Problem Solvers Caucus Endorses House Rule Reforms to Break Partisan Gridlock

December 15, 2020 by Sara Wilkerson
Problem Solvers Caucus Endorses House Rule Reforms to Break Partisan Gridlock
Members of the Problem Solvers Caucus as they unveiled their “March to Common Ground” COVID stimulus framework last summer.

Recently, the Problem Solvers Caucus endorsed two proposed rule changes to the House of Representatives that would make the legislative body more effective and member-driven. The House rule reform changes were spearheaded by Rep. Van Taylor, R-Texas, in partnership with Rep. Josh Gottheimer, D-N.J., and Rep. Tom Reed,R-N.Y., who serve as co-chairs of the Caucus. 

In an effort to increase legislative collaborations between the House and the Senate, one of the proposed House rules, called the ‘290 Consensus Calendar for Senate Bills’ rule, would allow House members to support Senate measures via co-sponsorships. These co-sponsorships would be tracked by the House clerk and posted publicly on Congress.gov

As part of the rule, Congress would be required to reach 290 supporters of the measures passed by the Senate and referred to the House in order for said measures to be placed on the House Consensus Calendar. 

The other proposed House rule, called the ‘Four-Fifths Committee, Two-Thirds Floor’ rule, would be focused more on House members who are looking to advance their legislative agendas. 


According to the rule proposal, House Committee Chairs would be required to schedule a markup within 40 days of a measure reaching 4/5 co-sponsorship on their committee.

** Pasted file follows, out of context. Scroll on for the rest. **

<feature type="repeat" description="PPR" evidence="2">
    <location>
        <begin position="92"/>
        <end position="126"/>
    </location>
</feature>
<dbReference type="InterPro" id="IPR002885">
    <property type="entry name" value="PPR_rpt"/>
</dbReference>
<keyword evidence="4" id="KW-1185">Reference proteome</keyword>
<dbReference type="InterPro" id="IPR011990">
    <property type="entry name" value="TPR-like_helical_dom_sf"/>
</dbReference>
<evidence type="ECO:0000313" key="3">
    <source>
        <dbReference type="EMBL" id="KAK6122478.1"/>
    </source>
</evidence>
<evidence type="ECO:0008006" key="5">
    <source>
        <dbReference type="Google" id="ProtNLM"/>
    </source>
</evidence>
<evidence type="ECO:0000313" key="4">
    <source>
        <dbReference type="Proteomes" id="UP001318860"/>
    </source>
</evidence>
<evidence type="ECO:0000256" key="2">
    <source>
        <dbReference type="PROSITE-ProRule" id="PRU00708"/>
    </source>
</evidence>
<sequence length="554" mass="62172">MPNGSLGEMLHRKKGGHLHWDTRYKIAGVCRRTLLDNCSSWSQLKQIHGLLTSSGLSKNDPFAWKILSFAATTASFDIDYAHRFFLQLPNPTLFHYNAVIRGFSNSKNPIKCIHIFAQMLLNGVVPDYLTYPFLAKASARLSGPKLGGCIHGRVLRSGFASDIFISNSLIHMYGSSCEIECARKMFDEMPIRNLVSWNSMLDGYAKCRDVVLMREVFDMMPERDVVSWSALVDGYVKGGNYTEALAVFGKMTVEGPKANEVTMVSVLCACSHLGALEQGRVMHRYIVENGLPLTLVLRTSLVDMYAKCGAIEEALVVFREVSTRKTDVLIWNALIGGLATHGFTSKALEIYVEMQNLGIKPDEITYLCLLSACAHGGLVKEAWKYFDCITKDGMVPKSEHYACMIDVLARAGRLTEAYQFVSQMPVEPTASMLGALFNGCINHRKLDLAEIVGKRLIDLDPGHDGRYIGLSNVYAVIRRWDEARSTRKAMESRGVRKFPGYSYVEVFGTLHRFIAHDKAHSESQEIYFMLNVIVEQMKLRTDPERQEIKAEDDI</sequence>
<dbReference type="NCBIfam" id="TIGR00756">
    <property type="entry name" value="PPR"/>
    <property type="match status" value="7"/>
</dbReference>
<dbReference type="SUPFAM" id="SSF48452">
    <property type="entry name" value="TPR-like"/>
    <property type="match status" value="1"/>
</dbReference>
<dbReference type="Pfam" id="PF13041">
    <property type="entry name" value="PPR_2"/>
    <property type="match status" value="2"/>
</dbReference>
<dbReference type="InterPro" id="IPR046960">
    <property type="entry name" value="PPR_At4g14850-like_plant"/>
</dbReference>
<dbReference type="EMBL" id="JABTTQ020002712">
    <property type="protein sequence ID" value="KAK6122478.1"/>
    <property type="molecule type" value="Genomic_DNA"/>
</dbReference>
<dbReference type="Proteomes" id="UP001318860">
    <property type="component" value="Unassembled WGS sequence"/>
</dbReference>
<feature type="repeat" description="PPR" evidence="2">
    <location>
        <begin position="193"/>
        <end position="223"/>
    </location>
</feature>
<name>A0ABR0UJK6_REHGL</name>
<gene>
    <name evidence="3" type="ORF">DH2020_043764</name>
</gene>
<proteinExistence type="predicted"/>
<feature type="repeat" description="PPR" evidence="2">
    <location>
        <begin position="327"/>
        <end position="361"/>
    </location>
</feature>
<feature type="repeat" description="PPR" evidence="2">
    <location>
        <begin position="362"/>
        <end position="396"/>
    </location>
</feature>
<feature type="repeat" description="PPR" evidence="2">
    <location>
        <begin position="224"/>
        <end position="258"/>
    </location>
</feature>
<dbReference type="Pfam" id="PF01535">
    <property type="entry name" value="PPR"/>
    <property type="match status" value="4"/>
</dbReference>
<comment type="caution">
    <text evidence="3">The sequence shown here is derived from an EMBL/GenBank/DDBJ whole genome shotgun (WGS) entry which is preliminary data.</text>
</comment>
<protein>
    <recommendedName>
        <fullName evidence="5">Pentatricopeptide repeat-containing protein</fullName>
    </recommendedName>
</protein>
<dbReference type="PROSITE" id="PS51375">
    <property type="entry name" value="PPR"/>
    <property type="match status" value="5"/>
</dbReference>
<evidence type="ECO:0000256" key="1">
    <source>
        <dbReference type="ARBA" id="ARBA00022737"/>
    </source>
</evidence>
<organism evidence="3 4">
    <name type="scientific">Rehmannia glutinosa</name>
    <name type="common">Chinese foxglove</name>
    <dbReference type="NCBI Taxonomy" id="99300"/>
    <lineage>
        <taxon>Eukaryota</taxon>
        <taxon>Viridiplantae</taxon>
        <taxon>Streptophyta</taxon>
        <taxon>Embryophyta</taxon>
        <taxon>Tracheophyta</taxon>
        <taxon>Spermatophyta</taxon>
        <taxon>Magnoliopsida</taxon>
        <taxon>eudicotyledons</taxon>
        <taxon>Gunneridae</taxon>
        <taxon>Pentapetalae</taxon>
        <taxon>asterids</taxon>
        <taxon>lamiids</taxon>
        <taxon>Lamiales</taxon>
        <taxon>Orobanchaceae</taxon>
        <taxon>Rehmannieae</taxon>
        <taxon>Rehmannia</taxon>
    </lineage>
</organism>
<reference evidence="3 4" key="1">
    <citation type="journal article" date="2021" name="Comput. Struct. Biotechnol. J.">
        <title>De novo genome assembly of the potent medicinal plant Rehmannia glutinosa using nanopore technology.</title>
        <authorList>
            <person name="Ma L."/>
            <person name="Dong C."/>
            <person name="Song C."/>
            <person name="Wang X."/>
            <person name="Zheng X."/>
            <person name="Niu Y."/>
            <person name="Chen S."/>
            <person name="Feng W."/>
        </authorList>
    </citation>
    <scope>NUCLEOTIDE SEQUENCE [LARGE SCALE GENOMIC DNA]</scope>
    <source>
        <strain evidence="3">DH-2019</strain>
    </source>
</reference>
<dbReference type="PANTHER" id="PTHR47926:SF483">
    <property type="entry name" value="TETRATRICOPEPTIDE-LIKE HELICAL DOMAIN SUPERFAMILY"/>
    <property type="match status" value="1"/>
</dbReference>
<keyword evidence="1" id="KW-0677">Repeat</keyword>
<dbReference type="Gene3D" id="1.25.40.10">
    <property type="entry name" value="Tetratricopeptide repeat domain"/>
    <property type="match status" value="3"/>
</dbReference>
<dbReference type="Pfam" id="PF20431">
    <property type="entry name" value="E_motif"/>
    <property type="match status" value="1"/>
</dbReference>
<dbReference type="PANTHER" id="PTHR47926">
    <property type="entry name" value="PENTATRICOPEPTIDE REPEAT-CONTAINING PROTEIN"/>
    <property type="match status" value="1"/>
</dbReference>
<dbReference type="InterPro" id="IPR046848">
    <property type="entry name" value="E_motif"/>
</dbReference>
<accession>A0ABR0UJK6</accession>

“The committee chairs of committees of referral that are not the primary committee of jurisdiction may waive jurisdiction on such measure in lieu of conducting a markup,” states the text of the proposal. 

After the legislative measure is either marked up or discharged from the referral committee, the bill then is fast tracked to the House floor, thereby suspending the House rules. Once brought to the floor by the speaker of the house, the bill has to be passed within 60 calendar days with a 2/3 vote. 

“These changes to the House rules will help move broadly-supported, bipartisan legislation to the House floor for a debate and vote. It’s time to make getting things done easier, and to stand up to the same old obstructionism,” stated Gottheimer in a public statement. 


He continued, “To solve problems, we have to work together to actually govern and to deliver legislation that can get signed into law — from lowering heath care costs, to fixing our infrastructure, to helping our nation through the COVID-19 pandemic.” 

According to a press release from Congressman Gottheimer’s office, partisan gridlock has prevented Congress from effectively passing legislation over the past four decades. 

“During the 100th Congress (1987 -1988), nearly eight percent of all bills and joint resolutions introduced in either chamber were ultimately signed into law. 

“When compared to a success rate of just 1.4% during the 116th Congress (2019 – 2020), the increased dysfunction is evident and demands action from Congress to correct course.” 

“For decades, the ability of leaders in Washington to work together in a productive manner has diminished,” said Taylor. 

“Inspired by the success of state legislatures across the country, these two rule reform proposals will create a culture shift in Congress, empowering individual members to advance consensus legislation forward while increasing cooperation between members from both Chambers and across the aisle.” 

“Since we first formed the Problem Solvers, we’ve focused on breaking the gridlock and making Washington a place that prioritizes the needs of the American people,” said Reed of the Problem Solvers Caucus. 


Reed continued, “These common-sense reforms would build on our progress by incentivizing bipartisanship, improving how Congress functions, and restoring member’s ability to push real solutions to the House floor. 

“Speaker Pelosi should include all of these critical changes in the 117th congressional rules package,” added Reed. 

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